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A Transatlantic Dialogue: Argentina, Mexico, Spain, and the Literary Magazines that Bridged the Atlantic (1920-1930)

  • Author(s): Fernandez, Vanessa
  • Advisor(s): Clayton, Michelle
  • van Delden, Maarten H
  • et al.
Abstract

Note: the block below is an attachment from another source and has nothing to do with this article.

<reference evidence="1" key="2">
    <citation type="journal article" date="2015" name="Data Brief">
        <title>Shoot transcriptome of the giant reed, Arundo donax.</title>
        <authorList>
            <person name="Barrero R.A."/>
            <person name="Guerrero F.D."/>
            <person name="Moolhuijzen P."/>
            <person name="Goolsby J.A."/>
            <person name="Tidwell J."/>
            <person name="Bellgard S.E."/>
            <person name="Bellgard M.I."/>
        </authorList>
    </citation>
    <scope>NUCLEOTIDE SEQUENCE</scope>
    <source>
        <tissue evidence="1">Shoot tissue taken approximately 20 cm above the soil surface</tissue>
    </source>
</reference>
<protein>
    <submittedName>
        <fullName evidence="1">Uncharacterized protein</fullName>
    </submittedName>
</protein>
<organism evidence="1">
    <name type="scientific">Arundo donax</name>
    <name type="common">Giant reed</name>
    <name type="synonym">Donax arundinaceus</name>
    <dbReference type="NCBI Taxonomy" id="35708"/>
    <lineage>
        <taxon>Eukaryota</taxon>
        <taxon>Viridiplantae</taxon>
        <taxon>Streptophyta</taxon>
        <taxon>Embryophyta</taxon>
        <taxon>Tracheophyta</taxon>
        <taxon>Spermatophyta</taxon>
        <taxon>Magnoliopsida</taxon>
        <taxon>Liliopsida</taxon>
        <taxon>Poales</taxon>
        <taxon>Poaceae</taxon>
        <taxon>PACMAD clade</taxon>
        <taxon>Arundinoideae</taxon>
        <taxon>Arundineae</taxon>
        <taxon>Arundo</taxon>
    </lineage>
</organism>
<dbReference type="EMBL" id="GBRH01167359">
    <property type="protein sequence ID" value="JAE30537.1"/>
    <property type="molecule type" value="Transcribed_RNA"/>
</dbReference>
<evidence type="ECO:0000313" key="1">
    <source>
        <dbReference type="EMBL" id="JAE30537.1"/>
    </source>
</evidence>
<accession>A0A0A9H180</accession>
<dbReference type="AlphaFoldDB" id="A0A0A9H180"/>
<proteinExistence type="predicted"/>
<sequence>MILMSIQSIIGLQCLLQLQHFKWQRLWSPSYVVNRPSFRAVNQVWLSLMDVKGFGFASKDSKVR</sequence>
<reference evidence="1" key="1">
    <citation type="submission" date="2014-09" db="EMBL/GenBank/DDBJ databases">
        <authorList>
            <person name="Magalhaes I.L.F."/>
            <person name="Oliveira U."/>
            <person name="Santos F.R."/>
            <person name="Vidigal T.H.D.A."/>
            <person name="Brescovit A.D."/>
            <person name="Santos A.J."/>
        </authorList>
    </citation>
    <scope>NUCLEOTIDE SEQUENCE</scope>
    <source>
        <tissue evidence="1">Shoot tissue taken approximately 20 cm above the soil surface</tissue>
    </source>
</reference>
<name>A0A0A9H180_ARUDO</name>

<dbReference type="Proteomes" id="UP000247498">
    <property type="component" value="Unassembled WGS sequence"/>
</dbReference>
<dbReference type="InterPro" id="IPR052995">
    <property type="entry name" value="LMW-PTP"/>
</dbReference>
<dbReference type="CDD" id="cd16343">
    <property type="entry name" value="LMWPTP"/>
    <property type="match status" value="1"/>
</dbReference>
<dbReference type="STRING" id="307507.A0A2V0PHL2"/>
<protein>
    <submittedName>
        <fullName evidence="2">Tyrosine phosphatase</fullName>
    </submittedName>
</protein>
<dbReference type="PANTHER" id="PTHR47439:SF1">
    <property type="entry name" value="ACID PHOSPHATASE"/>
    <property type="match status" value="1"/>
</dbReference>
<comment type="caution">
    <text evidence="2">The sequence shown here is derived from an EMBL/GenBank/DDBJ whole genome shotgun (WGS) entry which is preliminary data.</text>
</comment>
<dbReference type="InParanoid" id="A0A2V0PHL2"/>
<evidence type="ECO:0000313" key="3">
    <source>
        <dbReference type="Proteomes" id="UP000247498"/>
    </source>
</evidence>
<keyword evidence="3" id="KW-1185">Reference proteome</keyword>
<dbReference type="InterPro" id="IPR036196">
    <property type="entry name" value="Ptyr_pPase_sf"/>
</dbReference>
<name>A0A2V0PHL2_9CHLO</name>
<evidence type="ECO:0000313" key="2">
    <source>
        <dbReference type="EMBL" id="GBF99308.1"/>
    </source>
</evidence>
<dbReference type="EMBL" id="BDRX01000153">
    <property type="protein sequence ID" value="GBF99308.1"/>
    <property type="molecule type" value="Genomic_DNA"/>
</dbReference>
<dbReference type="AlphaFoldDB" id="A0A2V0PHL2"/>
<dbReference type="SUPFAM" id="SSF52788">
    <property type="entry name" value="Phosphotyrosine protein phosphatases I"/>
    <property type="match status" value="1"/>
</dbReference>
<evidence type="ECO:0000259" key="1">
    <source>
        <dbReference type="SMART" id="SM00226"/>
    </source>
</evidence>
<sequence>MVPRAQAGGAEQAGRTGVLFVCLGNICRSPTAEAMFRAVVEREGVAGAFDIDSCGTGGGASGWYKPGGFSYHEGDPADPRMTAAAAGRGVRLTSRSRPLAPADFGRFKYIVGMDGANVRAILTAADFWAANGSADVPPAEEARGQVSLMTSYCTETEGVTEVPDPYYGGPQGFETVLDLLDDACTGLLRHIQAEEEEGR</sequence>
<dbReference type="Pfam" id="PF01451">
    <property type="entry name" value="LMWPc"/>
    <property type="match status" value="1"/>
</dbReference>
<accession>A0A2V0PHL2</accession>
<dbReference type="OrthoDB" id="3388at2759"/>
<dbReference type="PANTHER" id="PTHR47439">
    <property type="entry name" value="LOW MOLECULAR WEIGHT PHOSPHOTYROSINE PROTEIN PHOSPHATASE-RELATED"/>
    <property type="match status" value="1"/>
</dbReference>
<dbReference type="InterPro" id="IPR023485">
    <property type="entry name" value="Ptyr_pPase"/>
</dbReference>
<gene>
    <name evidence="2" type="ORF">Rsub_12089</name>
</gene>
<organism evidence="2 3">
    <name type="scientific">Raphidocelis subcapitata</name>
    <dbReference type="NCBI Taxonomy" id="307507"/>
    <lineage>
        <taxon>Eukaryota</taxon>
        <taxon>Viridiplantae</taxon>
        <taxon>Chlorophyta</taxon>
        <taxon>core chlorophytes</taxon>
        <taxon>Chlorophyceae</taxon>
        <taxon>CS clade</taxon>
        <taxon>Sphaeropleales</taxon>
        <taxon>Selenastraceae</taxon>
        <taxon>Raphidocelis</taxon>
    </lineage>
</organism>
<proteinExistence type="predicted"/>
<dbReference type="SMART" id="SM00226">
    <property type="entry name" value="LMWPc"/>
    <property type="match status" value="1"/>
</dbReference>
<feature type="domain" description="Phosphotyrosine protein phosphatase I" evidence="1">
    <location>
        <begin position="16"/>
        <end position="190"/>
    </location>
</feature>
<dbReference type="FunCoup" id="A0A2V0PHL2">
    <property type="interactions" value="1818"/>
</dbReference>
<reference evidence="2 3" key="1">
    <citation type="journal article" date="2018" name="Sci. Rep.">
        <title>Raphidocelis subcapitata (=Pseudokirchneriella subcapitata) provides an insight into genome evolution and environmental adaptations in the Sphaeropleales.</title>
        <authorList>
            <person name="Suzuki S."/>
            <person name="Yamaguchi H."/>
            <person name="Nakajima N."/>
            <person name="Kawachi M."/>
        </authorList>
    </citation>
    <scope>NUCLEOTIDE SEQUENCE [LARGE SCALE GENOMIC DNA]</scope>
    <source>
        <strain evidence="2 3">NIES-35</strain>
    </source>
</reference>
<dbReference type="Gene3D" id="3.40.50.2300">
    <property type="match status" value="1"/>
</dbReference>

While the development of Spain and Latin America's post-colonial relationship during the 1920s has been discussed across multiple disciplines and within various theoretical paradigms, this dissertation engages the topic in an unprecedented manner. Studying specific debates between Spain, Mexico, and Argentina, this project maps a concrete triangular network of cultural exchange. Based on extensive archival research in the three countries, my work maps this dialogue in correspondence, essays and fiction that appeared in literary journals, magazines and newspapers. A critical site that reflected cultural and ideological differences within the literary field, these publications provided a forum in which intellectuals experimented with vanguard aesthetics in prose, poetry, and art, and debated their ideas to create a web of reciprocity that enriched and complicated aesthetic and cultural developments on both sides of the Atlantic. The journals, magazines, and newspapers examined in this dissertation were selected according to their contributions to the triangular network of exchange. Therefore, I evaluate exchanges that took place in well-known journals such as Madrid's Revista de Occidente (1923-36), Mexico's Ulises (1927-28), and Buenos Aires's Martín Fierro (1924-27), as well as journals that have received considerably less scholarly attention such as La Plata's Valoraciones, Mexico's La Antorcha, and Madrid's El Estudiante (1925-26). My work connects unexamined exchanges with better-known polemics in order to reveal that debates previously considered isolated events were in fact part of a broader and more complex tradition of contention. For instance, whereas scholarship on the well-known 1927-polémica del meridiano intelectual has, for the most part, discussed this debate as an unexpected incident, I illustrate that it was the culmination of a series of contentious disputes on related topics that took place during the 1920s. In addition, my thesis demonstrates that these debates and exchanges had a direct impact on literary aesthetics, such as the development of Hispanic vanguard prose.

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